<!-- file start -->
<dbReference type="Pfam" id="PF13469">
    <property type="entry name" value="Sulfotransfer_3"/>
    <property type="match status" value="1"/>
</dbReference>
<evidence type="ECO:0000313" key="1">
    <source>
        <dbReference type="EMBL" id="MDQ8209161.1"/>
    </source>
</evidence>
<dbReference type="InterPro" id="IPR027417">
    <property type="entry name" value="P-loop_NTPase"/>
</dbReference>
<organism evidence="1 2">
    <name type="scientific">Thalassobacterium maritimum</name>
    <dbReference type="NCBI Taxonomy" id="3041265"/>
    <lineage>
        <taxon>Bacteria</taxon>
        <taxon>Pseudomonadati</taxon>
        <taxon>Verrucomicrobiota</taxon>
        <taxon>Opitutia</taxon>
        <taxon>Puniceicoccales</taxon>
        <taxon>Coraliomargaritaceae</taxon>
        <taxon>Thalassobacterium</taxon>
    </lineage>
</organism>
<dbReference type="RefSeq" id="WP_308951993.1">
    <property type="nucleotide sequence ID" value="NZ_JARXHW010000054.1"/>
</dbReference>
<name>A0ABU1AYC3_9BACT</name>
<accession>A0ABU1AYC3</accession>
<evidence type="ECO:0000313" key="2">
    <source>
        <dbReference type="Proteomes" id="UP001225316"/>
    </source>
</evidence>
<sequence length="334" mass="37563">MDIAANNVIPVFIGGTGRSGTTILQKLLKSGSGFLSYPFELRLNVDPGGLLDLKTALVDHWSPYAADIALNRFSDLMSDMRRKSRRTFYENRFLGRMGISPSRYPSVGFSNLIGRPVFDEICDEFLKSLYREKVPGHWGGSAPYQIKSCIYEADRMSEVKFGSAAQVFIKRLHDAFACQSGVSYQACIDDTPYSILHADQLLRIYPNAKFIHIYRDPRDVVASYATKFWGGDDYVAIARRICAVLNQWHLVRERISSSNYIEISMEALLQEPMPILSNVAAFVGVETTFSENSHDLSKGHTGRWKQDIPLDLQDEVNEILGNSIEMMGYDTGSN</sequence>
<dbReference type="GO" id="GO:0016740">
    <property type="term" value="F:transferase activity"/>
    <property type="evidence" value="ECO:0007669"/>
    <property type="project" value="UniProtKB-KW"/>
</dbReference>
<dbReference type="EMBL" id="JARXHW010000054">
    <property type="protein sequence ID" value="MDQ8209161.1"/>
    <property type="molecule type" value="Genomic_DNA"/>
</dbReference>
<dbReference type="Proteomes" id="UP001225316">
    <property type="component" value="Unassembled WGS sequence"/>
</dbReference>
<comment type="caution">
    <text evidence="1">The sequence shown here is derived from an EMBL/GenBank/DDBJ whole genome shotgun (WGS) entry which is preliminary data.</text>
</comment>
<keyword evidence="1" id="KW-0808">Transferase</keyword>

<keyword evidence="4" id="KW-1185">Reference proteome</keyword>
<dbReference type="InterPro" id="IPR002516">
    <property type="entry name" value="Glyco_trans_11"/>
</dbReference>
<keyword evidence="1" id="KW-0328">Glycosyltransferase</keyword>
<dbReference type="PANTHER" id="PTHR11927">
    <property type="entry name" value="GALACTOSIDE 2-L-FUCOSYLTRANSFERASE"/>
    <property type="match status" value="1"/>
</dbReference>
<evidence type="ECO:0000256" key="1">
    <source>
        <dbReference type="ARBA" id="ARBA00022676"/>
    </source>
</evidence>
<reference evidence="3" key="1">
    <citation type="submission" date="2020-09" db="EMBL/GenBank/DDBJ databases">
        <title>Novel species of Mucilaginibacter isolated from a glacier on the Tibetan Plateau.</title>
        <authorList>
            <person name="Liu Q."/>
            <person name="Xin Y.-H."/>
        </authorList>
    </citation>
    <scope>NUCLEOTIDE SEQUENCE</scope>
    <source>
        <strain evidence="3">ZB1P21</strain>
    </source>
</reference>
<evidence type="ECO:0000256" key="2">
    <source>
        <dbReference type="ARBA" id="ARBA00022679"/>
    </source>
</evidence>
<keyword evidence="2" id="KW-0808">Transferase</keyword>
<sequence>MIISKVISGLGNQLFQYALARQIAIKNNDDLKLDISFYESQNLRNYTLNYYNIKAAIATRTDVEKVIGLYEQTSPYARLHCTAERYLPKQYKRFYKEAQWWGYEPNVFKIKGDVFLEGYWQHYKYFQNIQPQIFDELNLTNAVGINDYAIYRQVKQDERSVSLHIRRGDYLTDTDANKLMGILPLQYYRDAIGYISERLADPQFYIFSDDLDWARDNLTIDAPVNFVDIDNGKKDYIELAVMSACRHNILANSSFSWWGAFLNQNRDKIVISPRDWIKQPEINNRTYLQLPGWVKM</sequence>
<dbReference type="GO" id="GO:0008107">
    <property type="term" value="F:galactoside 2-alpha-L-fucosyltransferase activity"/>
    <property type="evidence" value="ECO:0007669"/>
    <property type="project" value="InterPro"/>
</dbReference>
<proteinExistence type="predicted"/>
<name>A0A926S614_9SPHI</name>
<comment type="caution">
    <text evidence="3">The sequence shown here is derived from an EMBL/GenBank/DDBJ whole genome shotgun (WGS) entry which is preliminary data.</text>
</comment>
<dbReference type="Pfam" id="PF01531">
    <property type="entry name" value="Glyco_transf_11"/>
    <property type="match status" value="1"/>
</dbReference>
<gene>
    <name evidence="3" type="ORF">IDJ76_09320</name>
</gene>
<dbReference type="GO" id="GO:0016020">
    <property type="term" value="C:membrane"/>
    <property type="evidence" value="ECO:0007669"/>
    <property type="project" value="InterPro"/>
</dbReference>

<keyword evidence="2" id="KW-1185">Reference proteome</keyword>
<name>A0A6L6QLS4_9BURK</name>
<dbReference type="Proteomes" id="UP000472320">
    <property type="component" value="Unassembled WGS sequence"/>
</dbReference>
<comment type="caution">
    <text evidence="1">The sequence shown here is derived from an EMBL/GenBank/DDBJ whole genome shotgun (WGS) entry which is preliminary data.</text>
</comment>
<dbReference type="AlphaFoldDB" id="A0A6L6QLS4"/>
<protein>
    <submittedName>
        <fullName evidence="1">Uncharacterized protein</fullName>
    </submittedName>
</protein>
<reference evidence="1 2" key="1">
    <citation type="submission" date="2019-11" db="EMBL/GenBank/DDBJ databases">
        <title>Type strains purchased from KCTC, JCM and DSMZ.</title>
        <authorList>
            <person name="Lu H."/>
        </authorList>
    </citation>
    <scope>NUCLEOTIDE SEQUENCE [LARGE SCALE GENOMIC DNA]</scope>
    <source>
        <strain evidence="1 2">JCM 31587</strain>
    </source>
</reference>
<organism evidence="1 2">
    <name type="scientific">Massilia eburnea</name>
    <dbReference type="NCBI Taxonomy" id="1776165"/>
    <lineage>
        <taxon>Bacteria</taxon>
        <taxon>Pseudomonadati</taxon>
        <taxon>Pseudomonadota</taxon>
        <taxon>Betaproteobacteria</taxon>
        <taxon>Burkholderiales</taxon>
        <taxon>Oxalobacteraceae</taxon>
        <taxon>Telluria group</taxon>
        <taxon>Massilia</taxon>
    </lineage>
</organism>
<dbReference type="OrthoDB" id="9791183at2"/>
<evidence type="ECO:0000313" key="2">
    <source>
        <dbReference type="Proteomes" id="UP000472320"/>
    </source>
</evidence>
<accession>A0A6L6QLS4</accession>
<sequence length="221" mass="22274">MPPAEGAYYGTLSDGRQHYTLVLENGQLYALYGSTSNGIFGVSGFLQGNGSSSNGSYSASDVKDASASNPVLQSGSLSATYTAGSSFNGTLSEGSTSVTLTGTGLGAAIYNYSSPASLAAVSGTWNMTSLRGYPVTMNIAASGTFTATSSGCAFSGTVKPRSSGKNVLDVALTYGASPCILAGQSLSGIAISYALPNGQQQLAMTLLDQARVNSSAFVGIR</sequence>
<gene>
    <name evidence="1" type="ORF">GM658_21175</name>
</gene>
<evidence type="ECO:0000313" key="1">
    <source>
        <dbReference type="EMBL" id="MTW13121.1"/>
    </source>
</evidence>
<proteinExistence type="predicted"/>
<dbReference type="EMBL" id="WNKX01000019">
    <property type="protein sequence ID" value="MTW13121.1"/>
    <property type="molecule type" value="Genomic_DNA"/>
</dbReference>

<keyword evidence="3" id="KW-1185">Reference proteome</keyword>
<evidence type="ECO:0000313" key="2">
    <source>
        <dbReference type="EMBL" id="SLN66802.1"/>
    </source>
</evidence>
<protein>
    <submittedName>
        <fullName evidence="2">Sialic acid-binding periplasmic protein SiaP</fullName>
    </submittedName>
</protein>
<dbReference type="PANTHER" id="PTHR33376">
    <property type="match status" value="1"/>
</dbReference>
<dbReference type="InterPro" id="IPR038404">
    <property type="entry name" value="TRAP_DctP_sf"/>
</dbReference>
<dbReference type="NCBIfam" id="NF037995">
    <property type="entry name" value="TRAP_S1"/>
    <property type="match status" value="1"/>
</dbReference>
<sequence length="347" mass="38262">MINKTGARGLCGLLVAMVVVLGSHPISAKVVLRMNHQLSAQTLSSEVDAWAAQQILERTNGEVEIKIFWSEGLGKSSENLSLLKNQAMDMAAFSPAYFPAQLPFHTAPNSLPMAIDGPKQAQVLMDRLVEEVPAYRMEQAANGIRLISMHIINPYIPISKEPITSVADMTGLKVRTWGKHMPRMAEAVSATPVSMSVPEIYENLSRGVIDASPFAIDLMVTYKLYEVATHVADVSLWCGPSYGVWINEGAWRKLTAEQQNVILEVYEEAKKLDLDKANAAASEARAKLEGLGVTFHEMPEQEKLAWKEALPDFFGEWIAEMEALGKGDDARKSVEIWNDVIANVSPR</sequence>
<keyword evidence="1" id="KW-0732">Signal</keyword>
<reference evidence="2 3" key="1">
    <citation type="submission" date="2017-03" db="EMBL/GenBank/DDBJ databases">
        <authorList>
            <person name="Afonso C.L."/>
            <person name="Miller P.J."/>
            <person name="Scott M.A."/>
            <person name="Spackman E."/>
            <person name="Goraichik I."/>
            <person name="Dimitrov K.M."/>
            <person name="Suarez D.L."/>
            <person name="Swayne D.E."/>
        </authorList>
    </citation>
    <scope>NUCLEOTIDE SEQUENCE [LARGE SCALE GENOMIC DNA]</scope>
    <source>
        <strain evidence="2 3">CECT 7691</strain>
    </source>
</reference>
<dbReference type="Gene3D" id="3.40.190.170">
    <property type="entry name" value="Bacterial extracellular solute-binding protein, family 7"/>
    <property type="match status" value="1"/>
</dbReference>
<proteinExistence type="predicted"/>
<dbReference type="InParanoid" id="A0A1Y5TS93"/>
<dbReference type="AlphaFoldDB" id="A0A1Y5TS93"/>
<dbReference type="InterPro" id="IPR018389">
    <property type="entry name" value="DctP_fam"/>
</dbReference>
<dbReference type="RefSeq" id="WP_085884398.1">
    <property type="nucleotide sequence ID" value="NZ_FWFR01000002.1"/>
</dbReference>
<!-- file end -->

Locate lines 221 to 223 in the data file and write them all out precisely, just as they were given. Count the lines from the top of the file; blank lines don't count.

<dbReference type="RefSeq" id="WP_085884398.1">
    <property type="nucleotide sequence ID" value="NZ_FWFR01000002.1"/>
</dbReference>